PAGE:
Thursday, March 02, 2006

Case o' The Week: Gov't Takes it on the Chen in Interlocutory Appeal

Always in the little guy’s corner, Judge Tashima recognizes Miranda protections for undocumented aliens in a great case from Guam. United States v. Lin Chen, __ F.3d __, Slip. Op. 2151 (9th Cir. Mar. 2, 2005), available here.

Players: Win by Fed P.D. John Gorman, great decision by Tashima.

Facts: Chen was one of a number of aliens allegedly smuggled into Guam. Id. at 2154. He was taken into administrative custody and questioned by INS officers pending an IJ appearance. Id. at 2154-55. Chen wasn’t Mirandized, and had an attorney at the time who was not contacted. Id. at 2155. Later, the agent referred the case to an AUSA, who charged Chen with perjury to “pressure” him to cooperate against the smuggler. Id. at 2156. Chen moved to suppress his statements, won in district court, and the government took an interlocutory appeal. Id.

Issue(s): Does an “INS agents’ investigation of illegal immigrants constitute ‘interrogations’” to trigger Miranda requirements? Id. at 2157.

Held: “[T]he facts here demonstrate that Chen was subject to an especially heightened risk of § 1325 prosecution. The particular circumstances of this case – namely, the prosecutor’s willingness to pursue charges against Chen to procure Chen’s testimony against Li, and the fact that Chen was questioned in a district that has a practice of prosecuting § 1325 violations – rendered [the INS agent’s] questioning of Chen an ‘interrogation’ for Miranda purposes.” Id. at 2161.

Of Note: This is a characteristically thoughtful decision by Judge Tashima. In Chen, Tashima carefully traces the Circuit’s treatment of custodial interrogations of undocumented aliens. Id. at 2157 - 60. He persuasively distinguishes United States v. Salgado, 292 F.3d 1169 (9th Cir. 2002), which had declined to suppress statements during an interview pending an administrative hearing. Id. at 2158-59. While the Ninth in Chen declines to reach the question of every custodial interrogation of an undocumented alien triggers Miranda (because of § 1325 illegal entry exposure), the Court concludes that the potential criminal exposure on these facts merited the protections.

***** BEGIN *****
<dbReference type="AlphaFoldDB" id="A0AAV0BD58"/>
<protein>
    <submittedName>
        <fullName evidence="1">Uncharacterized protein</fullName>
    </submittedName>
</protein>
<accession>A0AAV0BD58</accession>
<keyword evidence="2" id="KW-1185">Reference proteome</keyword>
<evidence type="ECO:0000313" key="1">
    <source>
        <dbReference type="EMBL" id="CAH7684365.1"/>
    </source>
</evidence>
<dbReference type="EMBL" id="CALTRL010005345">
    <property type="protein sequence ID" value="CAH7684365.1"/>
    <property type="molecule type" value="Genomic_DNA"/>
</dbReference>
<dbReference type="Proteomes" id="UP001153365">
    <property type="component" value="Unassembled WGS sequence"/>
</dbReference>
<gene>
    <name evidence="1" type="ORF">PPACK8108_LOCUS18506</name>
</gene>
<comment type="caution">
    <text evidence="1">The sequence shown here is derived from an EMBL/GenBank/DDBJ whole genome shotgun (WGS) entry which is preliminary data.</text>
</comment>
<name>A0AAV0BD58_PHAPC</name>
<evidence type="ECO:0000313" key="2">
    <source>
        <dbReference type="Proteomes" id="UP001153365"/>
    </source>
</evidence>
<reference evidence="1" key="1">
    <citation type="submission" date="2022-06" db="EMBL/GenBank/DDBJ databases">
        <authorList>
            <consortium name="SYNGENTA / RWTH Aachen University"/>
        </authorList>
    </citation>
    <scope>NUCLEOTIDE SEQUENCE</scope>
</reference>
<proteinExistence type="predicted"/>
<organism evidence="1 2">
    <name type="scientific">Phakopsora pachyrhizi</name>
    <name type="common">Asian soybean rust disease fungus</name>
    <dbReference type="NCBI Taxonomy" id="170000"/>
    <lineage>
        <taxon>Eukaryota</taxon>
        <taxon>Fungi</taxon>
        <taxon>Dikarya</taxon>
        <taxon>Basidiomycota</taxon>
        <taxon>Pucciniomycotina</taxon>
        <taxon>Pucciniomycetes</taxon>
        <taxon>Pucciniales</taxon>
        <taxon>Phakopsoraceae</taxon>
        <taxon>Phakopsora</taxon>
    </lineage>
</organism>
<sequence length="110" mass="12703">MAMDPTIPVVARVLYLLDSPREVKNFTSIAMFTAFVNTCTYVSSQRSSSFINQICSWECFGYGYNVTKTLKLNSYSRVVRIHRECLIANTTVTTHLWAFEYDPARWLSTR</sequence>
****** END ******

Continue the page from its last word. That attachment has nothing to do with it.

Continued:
Note also that this victory is twice as sweet when it was on the government’s interlocutory appeal.

How to Use: In the Northern District of California, INS agents routinely troll the jails looking for illegal reentry (§ 1326) candidates. When they locate potential defendants, they have an initial, un-Mirandized interview establishing identity, citizenship, and immigration status. Only then do they Mirandize the alien and repeat the interrogation – all within a locked cell in a county jail or state prison. Under Chen (and the authority it collects), these little pre-Miranda interviews are unlawful – like Chen, these interviews are done in the context of likely criminal prosecutions for illegal entry (or even worse, reentry). What one does with this challenge is another question: usually the evidence is so overwhelming in a § 1326 case that the confession is just icing on the government’s cake. But for cases with no offers, every little motion helps leverage a deal . . . and helps discourage ICE officers from this lazy, shameful, and unlawful practice.

For Further Reading: The Ninth needs more Semper Fi. Like Judge Harry Pregerson, Judge Tashima was a Marine and former district court judge. See bio here. Judge Tashima was nominated to the Ninth by Carter in 1980, and took senior status in 2004. Id.
When ten years old, he was an internee in a WWII relocation camp for Japanese-Americans. See essay here. That experience shaped his view of his role of the bench: “In my twenty-four years as a federal judge, both in the trial court and on the appellate bench, it has been my privilege to participate in what I believe to be the primary mission of the federal courts – to uphold the rule of law and to hold the government to its constitutional obligations.” Id.
In the Buckland litigation, he proved himself a man of his word: he held the government to its constitutional obligations and found the central federal drug statute to be unconstitutional under Apprendi.

Steven Kalar, Senior Litigator N.D. Cal. FPD. Website available at


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